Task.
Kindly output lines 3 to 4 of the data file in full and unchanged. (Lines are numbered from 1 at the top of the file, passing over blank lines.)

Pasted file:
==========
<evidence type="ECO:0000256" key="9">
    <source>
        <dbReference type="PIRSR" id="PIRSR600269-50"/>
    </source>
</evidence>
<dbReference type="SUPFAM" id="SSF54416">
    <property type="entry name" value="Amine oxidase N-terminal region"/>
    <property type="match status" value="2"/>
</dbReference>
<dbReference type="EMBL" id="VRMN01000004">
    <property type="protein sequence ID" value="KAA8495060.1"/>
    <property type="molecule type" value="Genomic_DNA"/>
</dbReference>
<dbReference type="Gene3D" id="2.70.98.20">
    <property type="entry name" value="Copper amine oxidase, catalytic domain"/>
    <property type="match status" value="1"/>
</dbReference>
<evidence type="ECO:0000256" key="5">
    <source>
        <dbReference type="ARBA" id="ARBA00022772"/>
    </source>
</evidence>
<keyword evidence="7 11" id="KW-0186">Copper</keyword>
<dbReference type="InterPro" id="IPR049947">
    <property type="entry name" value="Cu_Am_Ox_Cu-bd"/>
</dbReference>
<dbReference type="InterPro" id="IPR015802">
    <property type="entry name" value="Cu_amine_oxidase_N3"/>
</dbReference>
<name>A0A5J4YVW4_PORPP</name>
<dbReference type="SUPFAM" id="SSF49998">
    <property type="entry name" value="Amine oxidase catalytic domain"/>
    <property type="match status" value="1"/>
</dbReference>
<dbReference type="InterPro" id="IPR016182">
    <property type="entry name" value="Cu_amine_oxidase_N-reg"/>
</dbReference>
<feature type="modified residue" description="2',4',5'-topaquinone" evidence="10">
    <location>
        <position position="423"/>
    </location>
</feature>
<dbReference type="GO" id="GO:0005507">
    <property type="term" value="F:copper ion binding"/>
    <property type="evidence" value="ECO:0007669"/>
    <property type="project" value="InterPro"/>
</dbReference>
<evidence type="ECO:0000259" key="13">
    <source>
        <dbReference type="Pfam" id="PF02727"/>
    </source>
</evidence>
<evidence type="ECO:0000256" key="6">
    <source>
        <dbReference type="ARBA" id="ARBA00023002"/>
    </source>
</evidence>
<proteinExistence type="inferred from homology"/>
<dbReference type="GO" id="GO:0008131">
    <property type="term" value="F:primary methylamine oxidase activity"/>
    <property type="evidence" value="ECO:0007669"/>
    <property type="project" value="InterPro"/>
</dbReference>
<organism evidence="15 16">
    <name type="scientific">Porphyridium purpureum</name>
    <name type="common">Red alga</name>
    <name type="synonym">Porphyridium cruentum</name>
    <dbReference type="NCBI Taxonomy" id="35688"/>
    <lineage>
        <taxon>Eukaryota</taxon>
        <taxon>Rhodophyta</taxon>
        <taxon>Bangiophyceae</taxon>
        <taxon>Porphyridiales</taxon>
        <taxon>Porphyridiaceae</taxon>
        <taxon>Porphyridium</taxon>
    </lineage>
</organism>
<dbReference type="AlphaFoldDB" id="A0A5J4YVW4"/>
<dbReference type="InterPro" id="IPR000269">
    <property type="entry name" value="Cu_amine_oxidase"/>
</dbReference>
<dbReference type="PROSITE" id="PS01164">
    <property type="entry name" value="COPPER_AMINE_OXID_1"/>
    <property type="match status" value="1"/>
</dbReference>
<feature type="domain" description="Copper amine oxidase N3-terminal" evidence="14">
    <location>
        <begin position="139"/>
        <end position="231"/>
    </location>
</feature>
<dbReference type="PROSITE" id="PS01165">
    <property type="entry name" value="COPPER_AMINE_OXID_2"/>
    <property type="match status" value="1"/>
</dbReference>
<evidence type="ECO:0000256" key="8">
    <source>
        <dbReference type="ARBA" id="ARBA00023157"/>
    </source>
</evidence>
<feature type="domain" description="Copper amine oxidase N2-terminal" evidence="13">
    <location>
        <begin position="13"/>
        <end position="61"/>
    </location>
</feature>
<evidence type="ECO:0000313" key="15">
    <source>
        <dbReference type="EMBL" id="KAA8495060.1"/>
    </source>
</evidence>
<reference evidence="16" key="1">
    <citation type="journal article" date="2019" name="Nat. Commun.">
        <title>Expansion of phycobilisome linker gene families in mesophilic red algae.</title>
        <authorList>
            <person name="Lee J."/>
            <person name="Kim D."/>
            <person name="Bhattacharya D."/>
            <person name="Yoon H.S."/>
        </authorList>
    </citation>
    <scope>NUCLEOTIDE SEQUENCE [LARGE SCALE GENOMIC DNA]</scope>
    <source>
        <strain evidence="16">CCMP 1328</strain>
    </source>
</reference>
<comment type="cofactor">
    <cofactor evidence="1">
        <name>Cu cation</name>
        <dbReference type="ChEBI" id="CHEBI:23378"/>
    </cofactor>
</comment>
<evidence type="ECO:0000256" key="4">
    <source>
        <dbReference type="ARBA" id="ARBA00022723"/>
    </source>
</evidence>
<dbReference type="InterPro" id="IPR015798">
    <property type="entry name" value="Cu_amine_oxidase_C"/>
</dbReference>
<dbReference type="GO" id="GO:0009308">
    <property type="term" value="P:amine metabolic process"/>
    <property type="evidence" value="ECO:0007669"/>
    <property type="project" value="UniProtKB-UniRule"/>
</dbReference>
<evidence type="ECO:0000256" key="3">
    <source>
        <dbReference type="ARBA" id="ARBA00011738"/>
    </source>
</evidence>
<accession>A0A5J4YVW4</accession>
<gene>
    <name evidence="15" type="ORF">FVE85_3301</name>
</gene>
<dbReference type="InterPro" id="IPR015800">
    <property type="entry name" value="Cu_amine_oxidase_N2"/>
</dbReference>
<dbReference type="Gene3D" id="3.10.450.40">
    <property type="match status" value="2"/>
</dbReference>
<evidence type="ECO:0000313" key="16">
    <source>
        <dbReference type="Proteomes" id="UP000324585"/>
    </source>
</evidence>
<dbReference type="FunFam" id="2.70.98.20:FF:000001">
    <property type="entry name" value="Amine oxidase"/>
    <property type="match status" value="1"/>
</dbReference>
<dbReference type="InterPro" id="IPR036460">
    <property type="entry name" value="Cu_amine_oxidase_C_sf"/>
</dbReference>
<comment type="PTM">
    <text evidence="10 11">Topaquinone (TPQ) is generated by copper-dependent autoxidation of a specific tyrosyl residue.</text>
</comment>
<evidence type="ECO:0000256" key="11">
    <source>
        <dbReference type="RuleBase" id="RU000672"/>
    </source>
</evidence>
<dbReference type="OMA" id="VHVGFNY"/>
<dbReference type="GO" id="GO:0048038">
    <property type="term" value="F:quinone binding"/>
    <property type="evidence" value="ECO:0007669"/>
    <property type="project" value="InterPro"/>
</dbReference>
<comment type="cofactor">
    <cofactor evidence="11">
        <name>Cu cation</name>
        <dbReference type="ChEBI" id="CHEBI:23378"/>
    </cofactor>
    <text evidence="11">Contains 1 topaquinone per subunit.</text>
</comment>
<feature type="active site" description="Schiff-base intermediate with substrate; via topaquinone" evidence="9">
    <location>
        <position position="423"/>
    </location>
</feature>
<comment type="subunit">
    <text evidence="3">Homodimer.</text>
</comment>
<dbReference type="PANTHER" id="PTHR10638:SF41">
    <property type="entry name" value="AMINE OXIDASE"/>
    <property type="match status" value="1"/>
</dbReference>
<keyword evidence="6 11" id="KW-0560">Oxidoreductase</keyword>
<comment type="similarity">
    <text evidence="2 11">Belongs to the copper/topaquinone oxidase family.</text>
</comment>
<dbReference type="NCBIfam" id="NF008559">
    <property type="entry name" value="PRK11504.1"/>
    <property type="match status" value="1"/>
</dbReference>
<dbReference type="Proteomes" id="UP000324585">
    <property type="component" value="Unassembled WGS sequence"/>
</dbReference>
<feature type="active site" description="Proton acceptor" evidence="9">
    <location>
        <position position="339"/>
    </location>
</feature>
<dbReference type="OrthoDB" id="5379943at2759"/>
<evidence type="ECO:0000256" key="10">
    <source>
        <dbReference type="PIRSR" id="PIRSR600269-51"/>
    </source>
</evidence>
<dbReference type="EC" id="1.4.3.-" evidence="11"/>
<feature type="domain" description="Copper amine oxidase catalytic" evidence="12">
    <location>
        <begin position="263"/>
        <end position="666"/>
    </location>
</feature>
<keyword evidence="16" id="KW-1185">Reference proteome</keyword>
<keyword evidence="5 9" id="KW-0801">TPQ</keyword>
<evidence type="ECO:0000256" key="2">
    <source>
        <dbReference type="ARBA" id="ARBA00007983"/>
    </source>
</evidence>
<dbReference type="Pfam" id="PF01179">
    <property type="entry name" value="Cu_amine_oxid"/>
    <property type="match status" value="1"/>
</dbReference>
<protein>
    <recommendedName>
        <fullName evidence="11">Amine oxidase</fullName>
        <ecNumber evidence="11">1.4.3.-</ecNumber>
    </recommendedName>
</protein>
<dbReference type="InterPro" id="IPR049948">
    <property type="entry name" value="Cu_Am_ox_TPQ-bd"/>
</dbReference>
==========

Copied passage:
        <dbReference type="PIRSR" id="PIRSR600269-50"/>
    </source>